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Boyles: birther grudge match

KNUS talk radio host Peter Boyles telephoned Kapi’olani Hospital a few years back, pretending to be a tourist coming to Hawaii to show his family the birthplace of Barack Obama. He asked if the had the right hospital, and was told that he did. Nevertheless, Boyles continues to be a birther, frequently giving platform to the likes of Orly Taitz, and today Boyles had a lollapalooza of a show with:

  • Carl (straight from the lips of Mike Zullo) Gallups
  • Lawrence (“flipped Obots”) Sellin
  • Brian (saw the Zullo behind the curtain, and didn’t like what he saw) Reilly

Cold Case Posse critic Reilly is the only one of the three who was a member of the Maricopa County Sheriff’s Cold Case Posse and who actually knows what was going on. The others just try to find hidden meaning in Zullo’s obfuscation.


An open letter to the Sonoran News

You do a disservice to your readers and the country by publishing Lawrence Sellin’s Guest Editorial unless you publish the other side. Put bluntly, Sellin’s article is nonsense. There is no constitutional scholar, no civics text book, and no court decision that supports his claim that persons born citizens on US Soil must in addition have US citizen parents to be President of the United States.

Sellin relies on the US Supreme Court decision in Minor v. Happersett, but a judge in your own State of Arizona, in Allen v. Obama (2012), ruled:

Most importantly, Arizona courts are bound by United States Supreme Court precedent in construing the United States Constitution, Arizona v. Jay J. Garfield Bldg. Co. , 39 Ariz. 45, 54, 3 P.2d 983, 986(1931), and this precedent fully supports that President Obama is a natural born citizen under the Constitution and thus qualified to hold the office of President. … Contrary to Plaintiff’s assertion, Minor v. Happersett, 88 U.S. 162 (1874), does not hold otherwise”

In fact, no fewer than 11 court decisions since 2008 have said the same thing.

But it is more than Sellin just being wrong; he is also trying to trick the reader, for example, when he says:

Why has every President since Martin van Buren been a US citizen at birth of two citizen parents except Barack Obama and Chester A. Arthur, who lied about his personal history?

He is leading the reader to think that Arthur lied about his father’s citizenship, but that is not true. President Arthur never said or even hinted anything relating to his father’s citizenship. (Arthur apparently lied about his age by one year.) The scant information available about Arthur suggests that his opponents were aware of his father’s naturalization status, and didn’t think it an issue. In Arthur’s own state the New York Chancery Court had previously offered the opinion in the case of Lynch v. Clarke (1844):

The term citizen, was used in the constitution as a word, the meaning of which was already established and well understood. And the constitution itself contains a direct recognition of the subsisting common law principle, in the section which defines the qualification of the President. “No person except a natural born citizen, or a citizen of the United States at the time of the adoption of this constitution, shall be eligible to the office of President,” … The only standard which then existed, of a natural born citizen, was the rule of the common law, and no different standard has been adopted since. Suppose a person should be elected President who was native born, but of alien parents, could there be any reasonable doubt that he was eligible under the constitution? I think not.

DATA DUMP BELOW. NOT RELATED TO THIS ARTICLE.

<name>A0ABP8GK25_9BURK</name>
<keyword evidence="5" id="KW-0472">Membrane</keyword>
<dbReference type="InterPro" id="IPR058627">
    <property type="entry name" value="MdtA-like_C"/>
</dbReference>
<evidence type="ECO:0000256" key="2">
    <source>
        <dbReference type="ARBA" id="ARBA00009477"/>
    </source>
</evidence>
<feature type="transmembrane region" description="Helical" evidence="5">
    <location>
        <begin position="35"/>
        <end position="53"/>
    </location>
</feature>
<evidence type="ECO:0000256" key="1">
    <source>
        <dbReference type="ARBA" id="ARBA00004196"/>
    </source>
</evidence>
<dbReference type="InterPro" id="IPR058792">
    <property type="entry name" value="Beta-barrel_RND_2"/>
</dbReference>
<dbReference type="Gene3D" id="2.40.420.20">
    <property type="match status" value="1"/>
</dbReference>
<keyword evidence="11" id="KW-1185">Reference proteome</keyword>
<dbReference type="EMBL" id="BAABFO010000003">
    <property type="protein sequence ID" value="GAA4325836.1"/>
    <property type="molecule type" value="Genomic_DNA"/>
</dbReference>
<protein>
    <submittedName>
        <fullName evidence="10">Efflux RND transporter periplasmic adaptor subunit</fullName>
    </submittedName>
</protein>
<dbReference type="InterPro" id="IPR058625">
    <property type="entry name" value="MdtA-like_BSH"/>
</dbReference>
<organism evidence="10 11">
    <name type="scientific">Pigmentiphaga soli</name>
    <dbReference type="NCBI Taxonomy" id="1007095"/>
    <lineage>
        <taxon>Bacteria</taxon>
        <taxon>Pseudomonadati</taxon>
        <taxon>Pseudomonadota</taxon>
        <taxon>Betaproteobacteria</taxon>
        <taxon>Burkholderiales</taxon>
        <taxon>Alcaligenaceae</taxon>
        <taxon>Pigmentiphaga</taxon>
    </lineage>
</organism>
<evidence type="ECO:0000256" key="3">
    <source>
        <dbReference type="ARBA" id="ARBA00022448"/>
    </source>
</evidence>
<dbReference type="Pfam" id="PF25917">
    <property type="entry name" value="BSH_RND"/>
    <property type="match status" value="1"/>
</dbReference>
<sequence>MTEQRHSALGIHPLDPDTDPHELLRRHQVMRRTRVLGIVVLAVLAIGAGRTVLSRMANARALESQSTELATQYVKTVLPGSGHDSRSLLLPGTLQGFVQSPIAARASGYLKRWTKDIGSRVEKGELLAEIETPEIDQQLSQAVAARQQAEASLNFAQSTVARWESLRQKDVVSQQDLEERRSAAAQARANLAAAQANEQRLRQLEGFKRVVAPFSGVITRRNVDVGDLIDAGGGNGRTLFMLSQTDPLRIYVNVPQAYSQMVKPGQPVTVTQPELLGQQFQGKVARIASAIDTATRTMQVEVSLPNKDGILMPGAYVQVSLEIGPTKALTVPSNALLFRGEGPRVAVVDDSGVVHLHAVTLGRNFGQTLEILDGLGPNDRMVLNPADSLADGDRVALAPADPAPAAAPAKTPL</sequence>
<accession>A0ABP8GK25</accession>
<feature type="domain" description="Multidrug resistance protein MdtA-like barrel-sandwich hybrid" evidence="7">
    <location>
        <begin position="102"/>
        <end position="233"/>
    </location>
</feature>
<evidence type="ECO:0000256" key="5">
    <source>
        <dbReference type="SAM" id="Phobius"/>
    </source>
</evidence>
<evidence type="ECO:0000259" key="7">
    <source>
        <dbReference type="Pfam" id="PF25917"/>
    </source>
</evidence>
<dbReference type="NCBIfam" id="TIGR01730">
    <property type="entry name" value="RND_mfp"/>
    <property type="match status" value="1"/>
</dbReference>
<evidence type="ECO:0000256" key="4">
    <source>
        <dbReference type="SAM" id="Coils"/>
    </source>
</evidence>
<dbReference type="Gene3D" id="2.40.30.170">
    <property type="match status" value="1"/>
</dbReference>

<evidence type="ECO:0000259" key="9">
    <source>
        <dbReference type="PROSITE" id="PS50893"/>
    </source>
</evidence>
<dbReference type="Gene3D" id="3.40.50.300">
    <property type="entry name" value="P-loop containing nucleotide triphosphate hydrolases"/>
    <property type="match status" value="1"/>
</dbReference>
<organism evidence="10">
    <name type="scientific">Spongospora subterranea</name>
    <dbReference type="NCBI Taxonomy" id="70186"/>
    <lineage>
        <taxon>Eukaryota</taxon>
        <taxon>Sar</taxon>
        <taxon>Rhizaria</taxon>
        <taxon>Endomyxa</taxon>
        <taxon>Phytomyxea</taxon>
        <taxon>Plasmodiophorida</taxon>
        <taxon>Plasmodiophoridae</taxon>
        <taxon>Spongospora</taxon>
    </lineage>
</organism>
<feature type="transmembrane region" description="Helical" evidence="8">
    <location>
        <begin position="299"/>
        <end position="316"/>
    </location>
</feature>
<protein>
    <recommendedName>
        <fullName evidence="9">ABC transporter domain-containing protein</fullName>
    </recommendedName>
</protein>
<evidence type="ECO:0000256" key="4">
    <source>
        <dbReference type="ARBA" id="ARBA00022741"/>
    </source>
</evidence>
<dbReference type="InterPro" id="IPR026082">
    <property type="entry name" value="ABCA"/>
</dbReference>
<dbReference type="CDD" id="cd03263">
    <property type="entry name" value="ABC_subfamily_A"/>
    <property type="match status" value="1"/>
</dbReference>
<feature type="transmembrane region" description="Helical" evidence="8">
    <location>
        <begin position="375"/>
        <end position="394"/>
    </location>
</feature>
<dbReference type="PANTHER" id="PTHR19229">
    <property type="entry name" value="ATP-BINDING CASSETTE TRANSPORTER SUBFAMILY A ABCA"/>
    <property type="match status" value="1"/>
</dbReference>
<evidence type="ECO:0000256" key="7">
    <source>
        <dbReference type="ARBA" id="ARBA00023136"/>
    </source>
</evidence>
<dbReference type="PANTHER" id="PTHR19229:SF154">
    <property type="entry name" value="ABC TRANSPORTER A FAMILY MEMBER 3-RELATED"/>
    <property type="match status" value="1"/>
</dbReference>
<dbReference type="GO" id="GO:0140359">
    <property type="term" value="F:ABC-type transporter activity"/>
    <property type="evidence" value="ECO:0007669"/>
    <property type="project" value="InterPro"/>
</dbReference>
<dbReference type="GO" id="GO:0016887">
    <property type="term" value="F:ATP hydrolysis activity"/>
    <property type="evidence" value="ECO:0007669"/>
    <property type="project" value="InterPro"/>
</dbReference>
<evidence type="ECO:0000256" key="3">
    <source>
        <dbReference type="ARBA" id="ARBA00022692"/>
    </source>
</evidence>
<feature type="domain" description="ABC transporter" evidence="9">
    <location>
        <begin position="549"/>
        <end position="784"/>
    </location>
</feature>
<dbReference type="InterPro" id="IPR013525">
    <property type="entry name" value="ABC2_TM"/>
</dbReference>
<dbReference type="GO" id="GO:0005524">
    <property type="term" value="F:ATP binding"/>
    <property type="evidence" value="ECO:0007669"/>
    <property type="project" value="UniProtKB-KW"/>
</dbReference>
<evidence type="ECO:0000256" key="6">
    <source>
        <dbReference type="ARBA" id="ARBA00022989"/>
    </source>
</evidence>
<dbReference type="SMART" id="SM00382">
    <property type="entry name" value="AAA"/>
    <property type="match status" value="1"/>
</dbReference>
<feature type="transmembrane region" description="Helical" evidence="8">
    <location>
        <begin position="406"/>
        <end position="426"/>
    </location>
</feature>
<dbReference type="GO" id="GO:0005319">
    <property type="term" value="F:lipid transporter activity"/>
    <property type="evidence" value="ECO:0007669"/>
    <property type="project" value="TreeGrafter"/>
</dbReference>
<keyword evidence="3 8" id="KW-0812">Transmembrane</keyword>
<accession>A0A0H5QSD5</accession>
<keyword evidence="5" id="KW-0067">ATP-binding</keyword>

The nonpartisan Congressional Research Service, a branch of the Library of Congress, produced a comprehensive report on presidential eligibility, in response to queries from members of Congress. That’s where one should go if they want authoritative information on this topic, not to some guy on the Internet:

Qualifications for President and the ‘Natural Born’ Citizenship Eligibility Requirement

Lest anyone claim the CRS report is some modern political revisionism, I would point you to the book, A View of the Constitution, by William Rawle, the first civics textbook in the United States, used at the US Military Academy at West Point. Rawle is a noted jurist and historian, and was appointed by George Washington as US Attorney for Pennsylvania. Rawle wrote in 1825:

Therefore every person born within the United States, its territories or districts, whether the parents are citizens or aliens, is a natural-born citizen within the sense of the Constitution, and entitled to all the rights and privileges appertaining to that capacity….

Under the Constitution the question is settled by its express language, and when we are informed that, excepting those who were citizens, (however that capacity was acquired,) at the time the Constitution was adopted, no person is eligible to the office of the president unless he is a natural born citizen, the principle that the place of birth creates the relative quality is established as to us.

Sellin is the one trying to rewrite history.

Kevin Davidson

Further related reading at Obama Conspiracy Theories:

Lawrence Sellin, PhD, spreads disinformation about presidential eligibility

The Sonoran News, a right-wing news site in Arizona, has published a guest editorial by Lawrence Sellin, PhD (in physiology), in which he says that we should discount what the politicians and the journalists say about presidential eligibility, and listen to him instead. I might add that one would also have to ignore no less than 10 court decisions (plus appeals) over the past 7 years and a truck load of Civics books and legal commentary as well. Listening to him would be a big mistake, because Sellin is a crank when it comes to the topic.